by Taylor Morris
The Sewanee Purple is proud to present “Writing Center Reflections,” a series of articles by student writing tutors about some of the most common and humorous problems and situations encountered at the Sewanee Writing Center. We share these experiences with the community in the hope of spreading awareness of the major “don’t-s” of academic writing, and of the Writing Center itself, in order to maximize the help tutors are able to give to students. A particularly prevalent problem in many young writers’ introductory English assignments, and a problem that many think isn’t a terribly major one, is going in to the Writing Center to get help on an unfinished paper, usually a paper lacking an introduction or conclusion. At the risk of sounding harsh, I will be blunt. Trying to get a writing tutor to give you an informed opinion on an unfinished draft is like trying to win the Kentucky Derby on a horse with no legs.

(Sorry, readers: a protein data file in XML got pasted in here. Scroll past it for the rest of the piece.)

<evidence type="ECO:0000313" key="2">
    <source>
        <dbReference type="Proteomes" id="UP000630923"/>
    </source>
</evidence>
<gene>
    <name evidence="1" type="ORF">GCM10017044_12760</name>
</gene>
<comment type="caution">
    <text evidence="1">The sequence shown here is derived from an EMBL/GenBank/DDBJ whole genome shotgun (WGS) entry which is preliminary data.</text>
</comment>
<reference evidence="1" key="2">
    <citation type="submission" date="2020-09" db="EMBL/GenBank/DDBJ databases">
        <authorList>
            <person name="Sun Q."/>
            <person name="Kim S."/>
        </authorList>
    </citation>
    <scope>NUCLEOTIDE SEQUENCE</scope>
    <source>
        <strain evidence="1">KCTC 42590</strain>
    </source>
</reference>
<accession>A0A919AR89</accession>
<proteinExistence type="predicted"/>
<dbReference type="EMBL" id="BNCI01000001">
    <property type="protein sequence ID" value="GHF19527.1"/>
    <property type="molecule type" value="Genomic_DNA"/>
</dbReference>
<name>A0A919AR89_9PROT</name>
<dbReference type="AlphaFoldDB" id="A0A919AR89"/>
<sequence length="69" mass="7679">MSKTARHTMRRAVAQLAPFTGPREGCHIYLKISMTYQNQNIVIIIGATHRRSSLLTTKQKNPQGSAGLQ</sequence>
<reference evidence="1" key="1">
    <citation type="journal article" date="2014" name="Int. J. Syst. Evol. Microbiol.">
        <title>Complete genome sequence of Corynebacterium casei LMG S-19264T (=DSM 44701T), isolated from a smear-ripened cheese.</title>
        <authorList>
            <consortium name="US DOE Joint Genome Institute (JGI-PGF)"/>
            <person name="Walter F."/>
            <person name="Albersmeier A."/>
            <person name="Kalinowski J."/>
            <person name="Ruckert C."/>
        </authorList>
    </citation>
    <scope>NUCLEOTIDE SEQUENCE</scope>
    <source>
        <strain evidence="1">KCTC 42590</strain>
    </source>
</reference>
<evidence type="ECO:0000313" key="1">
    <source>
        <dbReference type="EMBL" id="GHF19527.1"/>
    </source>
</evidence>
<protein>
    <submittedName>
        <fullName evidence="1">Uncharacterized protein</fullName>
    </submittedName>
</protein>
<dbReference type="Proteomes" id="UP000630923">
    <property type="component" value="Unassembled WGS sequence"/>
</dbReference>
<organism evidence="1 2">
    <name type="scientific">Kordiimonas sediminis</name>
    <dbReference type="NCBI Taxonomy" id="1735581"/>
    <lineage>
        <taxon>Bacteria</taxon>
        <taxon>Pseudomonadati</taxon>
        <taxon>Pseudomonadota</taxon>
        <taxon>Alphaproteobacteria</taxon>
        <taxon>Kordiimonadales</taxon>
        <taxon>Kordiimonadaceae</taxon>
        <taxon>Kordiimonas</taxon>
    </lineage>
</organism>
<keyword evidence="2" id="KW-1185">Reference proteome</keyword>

It is not possible for someone reading a paper to analyze a discussion or argument if the analysis does not have a beginning, middle, and end. Like a modern film trailer, an introduction should clearly describe everything that will be in the main feature. There should be no surprises in the rest of the paper. With the body of the paper, one must clearly reference sources (usually the primary source, that is, the work of literature the paper is about) supporting the claim one makes in the introduction. We can’t go around saying Hamlet is a space alien if there are not quotes in the play to suggest that, in fact, Hamlet is indeed from space. The conclusion, similar to the introduction, should be a clear overview of everything just stated in the paper, including a sentence or two on the overall message to be taken from your analysis. To stick with a metaphor from earlier, it’s the synopsis of a film interpretation you give to your friend who fell asleep halfway through the movie. Each of these three major pieces of a paper is critical, and a writing tutor really can’t say much to the quality of a paper if all three of these aren’t present in some regard. This is because in order for a paper to be great, the entire thing must be great. I can complement your introduction and body paragraphs describing Macbeth’s backwards gender role, but this can all go instantly down the drain if you proceed to conclude that he’s a Romulan from Planet Vulcan. Not only is that an insult to the majesty of Shakespeare, it’s not even accurate Star Trek lore.